Less than a year after I moved to Atlanta, Uncle Steve got sick. He didn't go to the doctor, and because he was in a wheelchair, he couldn't cough effectively enough and ended up with pneumonia. He was hospitalized and put on a ventilator. My Uncle Wally went to be with him and I wrote a letter telling him I loved him and how I would be coming to visit him soon. I told him I was doing good and was glad I moved to Atlanta. I told him I had recently had pneumonia too and hoped he started to fell better soon. My Uncle Wally called to tell me that he read him the letter and Uncle Steve had tears in his eyes. I knew he loved me. He was the only person that had consistently shown me love as a child. The only person I had that was still here. I had my Uncle Wally, but Uncle Wally didn't know about the Boxcar Children, or Bird Bird. He didn't eat flies and he never watched me tap dance.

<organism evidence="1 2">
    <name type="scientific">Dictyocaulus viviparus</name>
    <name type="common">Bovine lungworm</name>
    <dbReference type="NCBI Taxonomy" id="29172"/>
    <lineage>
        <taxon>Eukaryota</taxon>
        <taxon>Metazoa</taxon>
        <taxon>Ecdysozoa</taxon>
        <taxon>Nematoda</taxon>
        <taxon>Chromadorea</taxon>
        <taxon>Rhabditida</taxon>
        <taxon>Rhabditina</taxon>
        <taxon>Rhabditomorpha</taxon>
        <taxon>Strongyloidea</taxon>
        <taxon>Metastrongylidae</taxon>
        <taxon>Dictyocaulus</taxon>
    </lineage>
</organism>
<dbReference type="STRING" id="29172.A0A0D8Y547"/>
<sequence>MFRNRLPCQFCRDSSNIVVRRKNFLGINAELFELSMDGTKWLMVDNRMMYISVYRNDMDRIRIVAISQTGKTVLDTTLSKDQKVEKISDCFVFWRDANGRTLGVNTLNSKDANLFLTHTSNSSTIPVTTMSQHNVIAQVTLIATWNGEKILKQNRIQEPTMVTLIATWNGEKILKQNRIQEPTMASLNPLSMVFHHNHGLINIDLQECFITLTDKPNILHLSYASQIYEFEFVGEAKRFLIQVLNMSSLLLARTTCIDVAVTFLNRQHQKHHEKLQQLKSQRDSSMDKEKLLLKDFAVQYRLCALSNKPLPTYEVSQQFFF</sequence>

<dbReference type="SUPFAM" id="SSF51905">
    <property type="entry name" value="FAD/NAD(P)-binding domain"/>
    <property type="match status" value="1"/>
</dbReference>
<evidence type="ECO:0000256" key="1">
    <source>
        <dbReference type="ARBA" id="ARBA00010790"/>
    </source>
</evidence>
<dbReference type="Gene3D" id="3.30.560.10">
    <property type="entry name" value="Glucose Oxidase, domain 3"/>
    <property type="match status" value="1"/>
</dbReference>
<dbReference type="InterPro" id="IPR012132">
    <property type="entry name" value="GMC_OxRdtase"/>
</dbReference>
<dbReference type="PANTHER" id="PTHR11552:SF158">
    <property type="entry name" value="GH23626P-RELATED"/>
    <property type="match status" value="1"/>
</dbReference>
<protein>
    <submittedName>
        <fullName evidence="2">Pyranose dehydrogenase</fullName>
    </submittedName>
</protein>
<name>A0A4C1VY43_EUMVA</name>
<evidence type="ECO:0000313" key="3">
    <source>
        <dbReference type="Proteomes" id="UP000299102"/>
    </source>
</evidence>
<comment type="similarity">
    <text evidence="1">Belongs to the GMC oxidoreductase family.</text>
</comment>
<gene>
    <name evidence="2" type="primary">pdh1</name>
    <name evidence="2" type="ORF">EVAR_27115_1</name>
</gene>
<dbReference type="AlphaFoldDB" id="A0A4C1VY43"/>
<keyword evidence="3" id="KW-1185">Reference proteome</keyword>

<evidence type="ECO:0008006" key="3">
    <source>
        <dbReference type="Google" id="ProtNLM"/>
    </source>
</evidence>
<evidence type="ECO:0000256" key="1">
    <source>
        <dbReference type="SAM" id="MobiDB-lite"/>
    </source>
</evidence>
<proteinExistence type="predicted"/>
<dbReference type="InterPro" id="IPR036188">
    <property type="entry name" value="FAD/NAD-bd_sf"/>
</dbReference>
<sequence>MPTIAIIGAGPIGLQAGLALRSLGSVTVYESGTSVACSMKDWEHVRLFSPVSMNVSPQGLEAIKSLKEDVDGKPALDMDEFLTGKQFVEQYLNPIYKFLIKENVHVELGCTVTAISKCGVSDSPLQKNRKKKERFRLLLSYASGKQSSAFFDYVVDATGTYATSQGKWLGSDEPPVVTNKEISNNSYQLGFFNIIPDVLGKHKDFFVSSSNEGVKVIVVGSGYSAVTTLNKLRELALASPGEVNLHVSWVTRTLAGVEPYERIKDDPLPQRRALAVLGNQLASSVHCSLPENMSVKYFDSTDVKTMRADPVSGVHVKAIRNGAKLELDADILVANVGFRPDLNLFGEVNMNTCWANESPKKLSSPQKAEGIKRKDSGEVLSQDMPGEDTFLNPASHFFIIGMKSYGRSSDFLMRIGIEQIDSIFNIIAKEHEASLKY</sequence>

The idea of him dying was not even a possibility in my mind. Three days later, he was gone. He knew when Uncle Wally read him the letter that he was going to die. He made the decision for them to take him off the ventilator. It has taken me a long long time to stop being angry at him for that decision. For years I kept dwelling on the fact that he could have gotten better if he had just waited and let the doctors care for him. I cried when I first found out, but the heart ache of this loss is not something I felt right away. The hurt came later. It came on slow and built up the way a fire does. Years passed before I realized my loss had turned into an inferno. I used drugs to ease the burn. Still this fire is not out. It's smoldering and I'm not sure if it will ever be distinguished. I miss him. I will always miss him.